5 Teams That Might Implode at the World Cup
One of the best things about the World Cup is that it rarely follows the script. At every tournament, there's at least one major side who fall apart at the first hurdle and head home with their tails between their legs.
Here are five candidates for the team who might just surprise with how disappointing they are on the world's biggest stage...
When one thinks of tournament implosions, one immediately thinks of France.
Les Bleus surrendered their World Cup title with a pitiful display in 2002, while their squabbling and team revolt in 2010 was an embarrassment for all involved.
On paper, France have a fantastic squad, with Karim Benzema, Paul Pogba, Franck Ribery and Hugo Lloris among those who enjoyed superb domestic seasons. However, there is always a doubt as to whether they will play cohesively as a unit. This was evident in a mixed qualification campaign in which they played very well against Spain in Madrid but scraped through a play-off with Ukraine to make the tournament.
In an easy group featuring Ecuador, Honduras and Switzerland, it would be quite shocking if the French metaphorically lay down on the field with their arms crossed once again, but anything can happen in this game.
It may sound crazy to suggest that the reigning world and European champions could falter, but clear precedents have been set for this in the past.
France turned up in South Korea and Japan in 2002 with the aim of defending their trophy, but they ended up losing to Senegal and Denmark, finishing at the bottom of the group with a single point from a draw with Uruguay. Equally, in 2010, the Italians, who won the previous tournament, couldn't get a win in a group that featured famous football powerhouses Paraguay, Slovakia and New Zealand.
Spain are obviously a strong squad and among the favourites, but they often start tournaments slowly (remember the opening loss to Switzerland in 2010?).
There are also concerns that some of the Golden Generation are reaching the autumn years of their careers, but the biggest threat might be the death of "tiki taka."
In Europe this season, we have seen teams who play a beautiful passing game (like Barcelona and Bayern Munich) overshadowed by those high-energy, counter-attacking sides (like Chelsea and both Madrid teams).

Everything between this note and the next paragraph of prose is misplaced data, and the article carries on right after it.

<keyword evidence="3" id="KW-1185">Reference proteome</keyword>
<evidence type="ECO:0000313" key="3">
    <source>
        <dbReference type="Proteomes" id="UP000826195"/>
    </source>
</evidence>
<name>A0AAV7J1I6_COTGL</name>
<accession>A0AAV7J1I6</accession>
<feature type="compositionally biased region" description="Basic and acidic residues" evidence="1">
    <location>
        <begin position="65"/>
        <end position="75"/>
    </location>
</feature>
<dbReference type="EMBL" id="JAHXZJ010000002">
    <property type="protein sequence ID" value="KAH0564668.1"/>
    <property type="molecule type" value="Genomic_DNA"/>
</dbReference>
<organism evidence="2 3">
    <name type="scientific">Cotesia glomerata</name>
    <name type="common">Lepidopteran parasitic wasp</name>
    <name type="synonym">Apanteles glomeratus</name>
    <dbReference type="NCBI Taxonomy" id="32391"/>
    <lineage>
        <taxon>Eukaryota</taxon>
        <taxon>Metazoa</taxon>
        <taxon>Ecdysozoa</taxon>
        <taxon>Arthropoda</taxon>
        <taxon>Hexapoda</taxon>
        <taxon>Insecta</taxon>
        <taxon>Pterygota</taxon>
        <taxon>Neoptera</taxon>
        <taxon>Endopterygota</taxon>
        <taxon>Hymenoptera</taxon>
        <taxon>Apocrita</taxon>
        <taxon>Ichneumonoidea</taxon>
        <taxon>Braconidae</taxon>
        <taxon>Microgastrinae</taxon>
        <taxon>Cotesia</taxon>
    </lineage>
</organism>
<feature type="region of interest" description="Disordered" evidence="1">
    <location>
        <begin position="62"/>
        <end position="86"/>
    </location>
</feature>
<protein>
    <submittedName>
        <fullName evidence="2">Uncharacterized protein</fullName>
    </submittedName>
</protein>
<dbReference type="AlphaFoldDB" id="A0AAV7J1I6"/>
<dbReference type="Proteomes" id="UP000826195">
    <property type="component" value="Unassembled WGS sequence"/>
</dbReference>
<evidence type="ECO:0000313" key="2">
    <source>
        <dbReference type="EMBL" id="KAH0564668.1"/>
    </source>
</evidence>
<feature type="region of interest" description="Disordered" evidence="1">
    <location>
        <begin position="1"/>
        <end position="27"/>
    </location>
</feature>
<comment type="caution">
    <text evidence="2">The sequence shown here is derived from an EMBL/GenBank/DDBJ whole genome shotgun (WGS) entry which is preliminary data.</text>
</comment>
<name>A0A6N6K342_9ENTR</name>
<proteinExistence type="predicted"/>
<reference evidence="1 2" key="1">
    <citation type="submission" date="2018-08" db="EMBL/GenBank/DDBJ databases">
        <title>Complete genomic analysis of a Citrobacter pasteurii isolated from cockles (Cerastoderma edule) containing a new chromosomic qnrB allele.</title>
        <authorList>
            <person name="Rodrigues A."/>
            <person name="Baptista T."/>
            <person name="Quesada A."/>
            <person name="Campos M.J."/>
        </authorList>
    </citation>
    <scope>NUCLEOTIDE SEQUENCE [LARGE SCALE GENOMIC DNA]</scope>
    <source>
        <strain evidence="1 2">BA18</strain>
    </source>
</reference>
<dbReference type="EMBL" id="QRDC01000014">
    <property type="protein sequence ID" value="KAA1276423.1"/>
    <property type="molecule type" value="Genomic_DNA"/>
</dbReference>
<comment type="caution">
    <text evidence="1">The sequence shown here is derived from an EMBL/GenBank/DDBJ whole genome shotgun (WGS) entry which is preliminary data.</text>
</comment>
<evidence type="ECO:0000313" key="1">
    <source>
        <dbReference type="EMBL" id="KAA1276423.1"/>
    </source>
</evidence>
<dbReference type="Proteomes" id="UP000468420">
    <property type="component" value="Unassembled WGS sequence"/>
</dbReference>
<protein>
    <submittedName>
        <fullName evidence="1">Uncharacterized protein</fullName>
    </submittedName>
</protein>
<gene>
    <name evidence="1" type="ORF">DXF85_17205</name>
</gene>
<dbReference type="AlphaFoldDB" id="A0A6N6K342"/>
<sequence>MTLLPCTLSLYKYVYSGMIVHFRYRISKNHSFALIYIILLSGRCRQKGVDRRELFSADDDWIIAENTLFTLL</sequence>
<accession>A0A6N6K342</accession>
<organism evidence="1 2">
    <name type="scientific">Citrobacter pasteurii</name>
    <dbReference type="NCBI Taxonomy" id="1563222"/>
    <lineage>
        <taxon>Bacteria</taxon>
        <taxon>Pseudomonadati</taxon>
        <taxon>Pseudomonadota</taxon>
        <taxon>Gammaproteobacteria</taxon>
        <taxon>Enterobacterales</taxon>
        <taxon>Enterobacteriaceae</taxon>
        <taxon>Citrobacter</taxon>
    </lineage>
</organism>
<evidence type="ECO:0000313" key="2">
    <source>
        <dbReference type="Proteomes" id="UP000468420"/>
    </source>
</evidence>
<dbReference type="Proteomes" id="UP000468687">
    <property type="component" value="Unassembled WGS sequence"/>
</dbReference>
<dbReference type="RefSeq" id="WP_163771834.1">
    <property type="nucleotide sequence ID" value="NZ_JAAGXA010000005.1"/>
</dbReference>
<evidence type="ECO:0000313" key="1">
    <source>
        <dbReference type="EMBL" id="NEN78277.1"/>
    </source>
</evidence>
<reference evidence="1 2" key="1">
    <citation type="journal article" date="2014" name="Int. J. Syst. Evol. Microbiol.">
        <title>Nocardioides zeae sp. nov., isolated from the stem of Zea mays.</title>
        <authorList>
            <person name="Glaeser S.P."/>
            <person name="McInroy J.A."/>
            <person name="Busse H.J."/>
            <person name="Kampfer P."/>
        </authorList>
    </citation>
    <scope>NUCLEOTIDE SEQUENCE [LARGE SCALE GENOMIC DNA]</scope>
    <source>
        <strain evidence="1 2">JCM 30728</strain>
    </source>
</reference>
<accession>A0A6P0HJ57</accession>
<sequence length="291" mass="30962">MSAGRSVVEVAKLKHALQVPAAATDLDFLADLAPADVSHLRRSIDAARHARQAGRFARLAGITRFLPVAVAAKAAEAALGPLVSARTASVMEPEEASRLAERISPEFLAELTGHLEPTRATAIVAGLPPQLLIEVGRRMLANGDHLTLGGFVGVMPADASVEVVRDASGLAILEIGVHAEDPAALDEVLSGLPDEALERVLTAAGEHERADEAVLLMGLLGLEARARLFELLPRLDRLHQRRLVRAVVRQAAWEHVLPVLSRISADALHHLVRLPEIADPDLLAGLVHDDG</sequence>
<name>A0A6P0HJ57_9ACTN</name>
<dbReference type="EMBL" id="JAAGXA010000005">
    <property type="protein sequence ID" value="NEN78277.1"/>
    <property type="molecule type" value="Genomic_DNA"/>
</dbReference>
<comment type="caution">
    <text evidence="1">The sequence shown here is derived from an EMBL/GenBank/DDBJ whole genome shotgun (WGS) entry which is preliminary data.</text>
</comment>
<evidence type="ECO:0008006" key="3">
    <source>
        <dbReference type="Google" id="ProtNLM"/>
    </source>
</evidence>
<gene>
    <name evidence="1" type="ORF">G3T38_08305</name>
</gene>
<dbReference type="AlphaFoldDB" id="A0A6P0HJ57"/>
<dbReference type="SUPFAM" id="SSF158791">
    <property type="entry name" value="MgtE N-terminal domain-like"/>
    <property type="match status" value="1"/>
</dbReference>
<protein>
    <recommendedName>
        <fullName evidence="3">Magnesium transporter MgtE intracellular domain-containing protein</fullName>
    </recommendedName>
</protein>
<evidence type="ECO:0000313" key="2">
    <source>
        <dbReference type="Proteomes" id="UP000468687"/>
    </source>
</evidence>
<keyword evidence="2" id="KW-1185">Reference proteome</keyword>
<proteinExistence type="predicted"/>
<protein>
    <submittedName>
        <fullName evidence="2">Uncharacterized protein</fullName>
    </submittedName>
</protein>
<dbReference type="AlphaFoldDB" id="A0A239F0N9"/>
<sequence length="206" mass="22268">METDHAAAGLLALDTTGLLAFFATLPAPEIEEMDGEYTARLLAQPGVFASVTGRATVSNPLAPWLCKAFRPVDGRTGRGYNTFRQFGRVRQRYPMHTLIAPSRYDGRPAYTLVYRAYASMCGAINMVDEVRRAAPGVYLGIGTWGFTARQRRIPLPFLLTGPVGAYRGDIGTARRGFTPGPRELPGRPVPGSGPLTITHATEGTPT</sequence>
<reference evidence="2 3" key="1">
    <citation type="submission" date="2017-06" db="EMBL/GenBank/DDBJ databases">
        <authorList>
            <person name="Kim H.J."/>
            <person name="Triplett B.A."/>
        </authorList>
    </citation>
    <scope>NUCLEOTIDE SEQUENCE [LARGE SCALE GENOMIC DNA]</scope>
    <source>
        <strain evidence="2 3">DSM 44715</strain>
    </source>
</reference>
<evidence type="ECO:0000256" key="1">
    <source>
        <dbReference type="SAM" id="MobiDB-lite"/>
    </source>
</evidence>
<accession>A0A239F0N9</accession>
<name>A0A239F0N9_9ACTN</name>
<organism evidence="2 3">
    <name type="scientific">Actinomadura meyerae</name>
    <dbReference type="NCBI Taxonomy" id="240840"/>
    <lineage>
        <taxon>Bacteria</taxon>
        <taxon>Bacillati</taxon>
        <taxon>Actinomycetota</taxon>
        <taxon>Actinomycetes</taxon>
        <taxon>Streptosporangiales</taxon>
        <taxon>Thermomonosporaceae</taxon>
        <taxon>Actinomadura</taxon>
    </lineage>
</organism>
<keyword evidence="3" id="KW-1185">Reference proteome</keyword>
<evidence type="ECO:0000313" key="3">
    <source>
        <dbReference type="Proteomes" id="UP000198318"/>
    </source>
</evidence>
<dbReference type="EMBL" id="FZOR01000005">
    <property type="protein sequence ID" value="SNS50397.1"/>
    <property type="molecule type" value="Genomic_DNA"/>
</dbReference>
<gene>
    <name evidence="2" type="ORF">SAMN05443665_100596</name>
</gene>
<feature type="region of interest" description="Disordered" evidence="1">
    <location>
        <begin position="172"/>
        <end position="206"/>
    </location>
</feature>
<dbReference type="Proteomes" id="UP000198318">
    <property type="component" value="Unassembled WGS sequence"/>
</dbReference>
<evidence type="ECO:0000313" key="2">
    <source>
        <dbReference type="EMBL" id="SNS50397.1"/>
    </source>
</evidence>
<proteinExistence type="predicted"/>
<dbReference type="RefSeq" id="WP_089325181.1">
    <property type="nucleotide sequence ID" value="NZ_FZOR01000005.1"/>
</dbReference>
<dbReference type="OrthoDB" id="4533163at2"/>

The tactical balance might be shifting toward "reactive" counter-attacking, a fact the Spanish might discover in a group that features a high-pressure Chile side.
Mexico have given us absolutely no signs that they are going to have a successful World Cup.
They scraped through qualification via an intercontinental play-off with New Zealand and have gone through three managers on the road to Brazil.
To be fair, coach Miguel Herrera has steadied the ship since he took over in October, but the team is still not jelling, and there appears to be discordance between the players based in Europe and those who play domestically.
Star player Javier "Chicharito" Hernandez is not in good form, so El Tri may need to rely on goals from Giovani dos Santos and Santos Laguna's Oribe Peralta.
Mexico were unimpressive in a 1-0 friendly defeat at the hands of Bosnia and Herzegovina on Tuesday evening, with their performance neatly summed up by the moment two players ran into each other.
In a group that features Brazil, Croatia and Cameroon, it's quite possible that this team will not pick up any points.
After qualifying undefeated with a phenomenal plus-29 goal difference, much is expected of this Netherlands side in Brazil. This would only make it more shocking if the Oranje capitulated.
Remember, the Dutch have recent form for tournament collapses: The team that reached the final of the 2010 tournament were awful at Euro 2012, managing to lose all three of their group games amid rumours of infighting.
The main factor that could prove to be the undoing of Louis van Gaal's squad in Brazil, however, is the dearth of youth and inexperience in the squad.
Fifteen of them have 15 caps or fewer, while the defensive trio of Paul Verhaegh, Joel Veltman and Terence Kongolo have only five caps between them. What's more, 10 of the 23-man squad play in the Eredivisie, which is one of the weaker leagues in Europe. Those players, including hotly tipped 20-year-old winger Memphis Depay, have not had much experience at the very highest level.
If Spain avoid a collapse, there is a very real danger that a high-pressure, exciting Chile team will keep Holland out of the knockout rounds.
Thankfully, Van Gaal has a gig to fall back on next season...
In a South American tournament, South American teams traditionally do well. If Uruguay progress, they will have the potential to meet Brazil in the quarter-finals, knowing that they were the team who upset the Selecao at the Maracana in 1950 by taking the World Cup from under their noses.
Both Italy and England will be aware of the threat that Los Charruas pose in Group D, but it's quite possible that they will fold like a deck chair on a windy day.
For one thing, it is not known how well star striker Luis Suarez will recover from his knee injury. But even if the Liverpool striker does play, it must be noted that he is not nearly as prolific with his national team as he is in the Premier League—he has managed 38 goals in 77 appearances for his country.
Furthermore, Football365 notes that Suarez has only managed four goals in 20 appearances against the 10 World Cup favourites, and he tends to hold back against the very best teams.
Uruguay may have had a decent run in the 2010 World Cup and they did win the 2011 Copa America, but since then, their ageing squad has shown no signs of being world-beaters. After all, they need a play-off game against Jordan to reach the finals.
If England and Italy overcome the conditions and Costa Rica work hard, Oscar Tabarez's side might just flop.
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